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Brazil's 2016 Olympics could uproot residents of Rio slum

It didn’t take Inalva Mendes Brito long to react when she got the word at a meeting in a cramped government office in Rio de Janeiro that the home and neighborhood she’s occupied for 30 years would have to come down to make room for the 2016 Summer Olympics.

“No to Injustice, Yes to Vila Autodromo,” declared a sign she unfurled with her husband.

Brito, a 65-year-old schoolteacher, is among thousands of residents of Vila Autodromo and other neighborhoods who are being asked to sacrifice their homes to accommodate Olympic facilities and infrastructure for the 2016 Games.

Widely regarded in Rio and throughout Brazil as an opportunity for this booming country to assert itself on the world stage, the Olympics will carry a cost that will be measured not only in money but also in the uprooting of decades-old communities – of homes lost and family and friends scattered.

“The land doesn’t belong to just a few people,” Brito said. “Land belongs to everyone, especially those of us who are working and built on this area and who stayed in the city and took care of this land. And now we are going to pay the cost of the Olympic Games? The cost of this should not be our houses.”

That cost might be particularly hard on Vila Autodromo, known in Rio as a favela, or shantytown. Favelas are infamous in Rio and beyond for their poverty, drug gangs, violence and slums. But not all favelas fit the stereotype.

Occupying a choice site on a lagoon, Vila Autodromo is home to about 4,000 people – many of them employed, many small-business people, many who live in modest homes with small gardens that wouldn’t be out of place in one of Rio’s middle-class neighborhoods. What makes it a favela is the fact that it isn’t served by public utilities and was founded by squatters.

On a recent visit, little girls played on chalk-drawn hopscotch courts while teenage boys congregated on porches. Televisions and computer monitors, albeit clunky and outdated, were seen in many homes, and refrigerators were stocked with homegrown produce and self-caught fish.

“Life here is very calm,” said Wanessa Christine Quintiano, who’s 17. “It’s a very nice place to live. There are no fights.”

For almost two decades now, the fate of the residents of Vila Autodromo has been uncertain. In 1992, they were told they needed to move because their homes were an environmental risk. The city then expressed interest in taking over the area for the Pan American Games in 2007, hoping to show the world what it could do if given the opportunity to host the Olympics.

By mobilizing and enlisting the support of campaigning groups, the residents of Vila Autodromo were able to foil these attempts to evict them. When Brazil was awarded the 2016 Olympic Games, many residents were conflicted.

“I was happy in a way because I knew with the World Cup also coming in, it would give me a lot more work because I am in construction,” said Antonio Carlos, 37, who makes doors, windows, shower stalls and mirrors at his workshop in Vila Autodromo. “But I also think they are going to do everything they can to take us out of here.”

Brito maintains that the city keeps changing its story as to why they need to move now. Originally, they were told that their land had been designated as an Olympic news media center. Then they were told it was to be part of the security perimeter. Most recently, they were told that their neighborhood is blocking the path of a new highway meant to accommodate visitors.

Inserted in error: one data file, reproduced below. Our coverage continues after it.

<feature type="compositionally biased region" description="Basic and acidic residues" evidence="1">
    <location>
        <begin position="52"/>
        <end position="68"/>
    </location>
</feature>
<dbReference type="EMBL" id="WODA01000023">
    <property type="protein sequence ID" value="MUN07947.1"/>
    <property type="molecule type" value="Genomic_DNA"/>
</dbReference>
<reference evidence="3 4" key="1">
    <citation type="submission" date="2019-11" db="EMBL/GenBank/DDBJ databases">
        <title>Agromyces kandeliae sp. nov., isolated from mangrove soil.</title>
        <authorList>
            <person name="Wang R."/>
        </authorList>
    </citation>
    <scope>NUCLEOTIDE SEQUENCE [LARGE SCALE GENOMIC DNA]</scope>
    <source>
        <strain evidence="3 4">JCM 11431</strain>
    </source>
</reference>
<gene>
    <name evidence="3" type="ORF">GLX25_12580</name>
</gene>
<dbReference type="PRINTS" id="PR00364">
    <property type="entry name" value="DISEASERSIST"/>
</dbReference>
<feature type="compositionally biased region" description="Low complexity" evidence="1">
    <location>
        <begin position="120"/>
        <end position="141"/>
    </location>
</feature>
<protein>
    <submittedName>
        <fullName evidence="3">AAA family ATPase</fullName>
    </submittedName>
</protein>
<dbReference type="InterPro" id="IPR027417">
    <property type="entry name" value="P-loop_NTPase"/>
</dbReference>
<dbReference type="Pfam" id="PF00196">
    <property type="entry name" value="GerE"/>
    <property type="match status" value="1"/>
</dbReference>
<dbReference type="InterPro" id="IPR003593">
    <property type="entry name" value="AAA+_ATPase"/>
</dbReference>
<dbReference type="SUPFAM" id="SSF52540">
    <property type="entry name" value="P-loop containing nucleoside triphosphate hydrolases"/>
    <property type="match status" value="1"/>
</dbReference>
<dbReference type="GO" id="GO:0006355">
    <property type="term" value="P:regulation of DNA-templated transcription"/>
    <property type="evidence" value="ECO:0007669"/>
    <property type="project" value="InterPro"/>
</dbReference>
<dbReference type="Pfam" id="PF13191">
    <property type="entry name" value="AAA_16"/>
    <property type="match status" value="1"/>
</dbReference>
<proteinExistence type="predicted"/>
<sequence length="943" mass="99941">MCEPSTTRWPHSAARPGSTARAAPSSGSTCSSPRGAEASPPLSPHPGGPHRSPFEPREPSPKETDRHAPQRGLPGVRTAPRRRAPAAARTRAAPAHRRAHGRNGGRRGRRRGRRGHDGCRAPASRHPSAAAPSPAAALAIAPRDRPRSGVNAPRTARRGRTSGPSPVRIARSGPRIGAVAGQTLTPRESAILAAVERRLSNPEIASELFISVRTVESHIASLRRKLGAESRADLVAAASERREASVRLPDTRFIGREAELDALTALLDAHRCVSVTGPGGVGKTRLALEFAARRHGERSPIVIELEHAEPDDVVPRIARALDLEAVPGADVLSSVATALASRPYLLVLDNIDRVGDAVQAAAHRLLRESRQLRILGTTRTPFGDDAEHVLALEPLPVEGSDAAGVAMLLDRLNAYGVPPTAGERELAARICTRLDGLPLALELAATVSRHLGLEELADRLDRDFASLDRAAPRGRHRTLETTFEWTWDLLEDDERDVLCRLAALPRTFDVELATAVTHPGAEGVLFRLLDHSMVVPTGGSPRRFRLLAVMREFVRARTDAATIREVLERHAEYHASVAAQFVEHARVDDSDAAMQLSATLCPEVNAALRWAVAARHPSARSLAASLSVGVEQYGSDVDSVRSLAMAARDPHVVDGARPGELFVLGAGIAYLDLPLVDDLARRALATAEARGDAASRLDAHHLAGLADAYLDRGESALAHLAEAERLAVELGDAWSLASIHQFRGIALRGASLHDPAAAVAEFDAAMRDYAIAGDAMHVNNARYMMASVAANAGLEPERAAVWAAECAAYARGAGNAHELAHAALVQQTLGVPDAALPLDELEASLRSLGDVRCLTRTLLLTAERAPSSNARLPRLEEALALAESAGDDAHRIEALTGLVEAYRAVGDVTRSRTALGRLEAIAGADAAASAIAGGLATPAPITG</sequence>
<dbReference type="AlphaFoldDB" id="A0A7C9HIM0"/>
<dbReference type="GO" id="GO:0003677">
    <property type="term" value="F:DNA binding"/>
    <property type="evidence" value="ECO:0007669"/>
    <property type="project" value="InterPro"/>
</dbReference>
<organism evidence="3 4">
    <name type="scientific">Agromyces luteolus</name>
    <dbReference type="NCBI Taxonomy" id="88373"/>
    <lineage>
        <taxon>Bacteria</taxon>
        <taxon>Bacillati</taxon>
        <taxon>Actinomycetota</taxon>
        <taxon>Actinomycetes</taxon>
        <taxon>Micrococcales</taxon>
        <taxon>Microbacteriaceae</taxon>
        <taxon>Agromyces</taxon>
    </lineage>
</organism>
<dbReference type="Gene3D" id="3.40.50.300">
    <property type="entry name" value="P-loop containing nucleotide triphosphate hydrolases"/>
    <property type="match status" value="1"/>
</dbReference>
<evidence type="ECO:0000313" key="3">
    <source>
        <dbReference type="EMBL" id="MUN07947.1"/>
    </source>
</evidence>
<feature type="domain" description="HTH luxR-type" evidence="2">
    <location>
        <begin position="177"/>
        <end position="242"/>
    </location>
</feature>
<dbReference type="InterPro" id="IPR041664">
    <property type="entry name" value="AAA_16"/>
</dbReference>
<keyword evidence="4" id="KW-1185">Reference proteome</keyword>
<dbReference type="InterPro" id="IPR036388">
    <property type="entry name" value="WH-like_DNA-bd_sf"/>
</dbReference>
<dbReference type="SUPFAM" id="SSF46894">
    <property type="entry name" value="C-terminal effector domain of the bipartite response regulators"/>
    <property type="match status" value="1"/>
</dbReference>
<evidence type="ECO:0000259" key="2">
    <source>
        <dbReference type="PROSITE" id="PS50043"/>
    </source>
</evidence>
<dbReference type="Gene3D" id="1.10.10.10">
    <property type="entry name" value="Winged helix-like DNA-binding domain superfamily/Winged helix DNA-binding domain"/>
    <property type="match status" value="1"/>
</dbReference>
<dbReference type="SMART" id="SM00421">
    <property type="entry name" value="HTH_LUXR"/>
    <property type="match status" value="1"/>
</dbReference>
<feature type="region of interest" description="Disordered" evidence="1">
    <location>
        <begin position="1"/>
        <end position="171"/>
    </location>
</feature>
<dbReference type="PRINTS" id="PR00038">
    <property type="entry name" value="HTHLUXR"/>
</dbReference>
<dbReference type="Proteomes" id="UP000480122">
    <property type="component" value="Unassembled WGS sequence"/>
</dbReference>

Residents have since been given the option of accepting compensation from the city in exchange for their land – although residents say the amount of money is too little to buy other property nearby – or being relocated to other housing projects. The area surrounding Vila Autodromo is considered prime real estate in Brazil, where housing demand far outstrips supply.

“Most of the relocations in the city aim at removing families who live in risk areas” and are “required to improve city infrastructure,” according to the 2016 Olympic Games website. “Where necessary, in order to avoid any losses to dwellers, the relocation is carried out by common agreement with the families.”

Not everyone is reassured.

“All my friends live here and they grew up with me,” Quintiano said. “There’s cousins in all of these houses, and all of my family lives here. I grew up with all of my friends here.”

City officials have said that residents will be relocated to a better place, but a visit to a plot where the city originally planned to relocate them, a few miles away, suggests why many were dead set against the move. A stream of open sewage full of discarded newspapers and debris lines the road that separates the new neighborhood from the adjacent one. The mayor shelved that option after reports that the official requirements for launching the project hadn’t been fulfilled and the area was deemed at risk for mudslides.

All this uncertainty has the community on edge.

“We live here, we work here and we depend on the people around here to be able to work,” Carlos said. “We are neighbors, and we are desperate. We are very hopeless. Every night we go to sleep thinking about removals. We wake up thinking about removals.”


(Photos and audio by Chloe Elmer, Penn State University)

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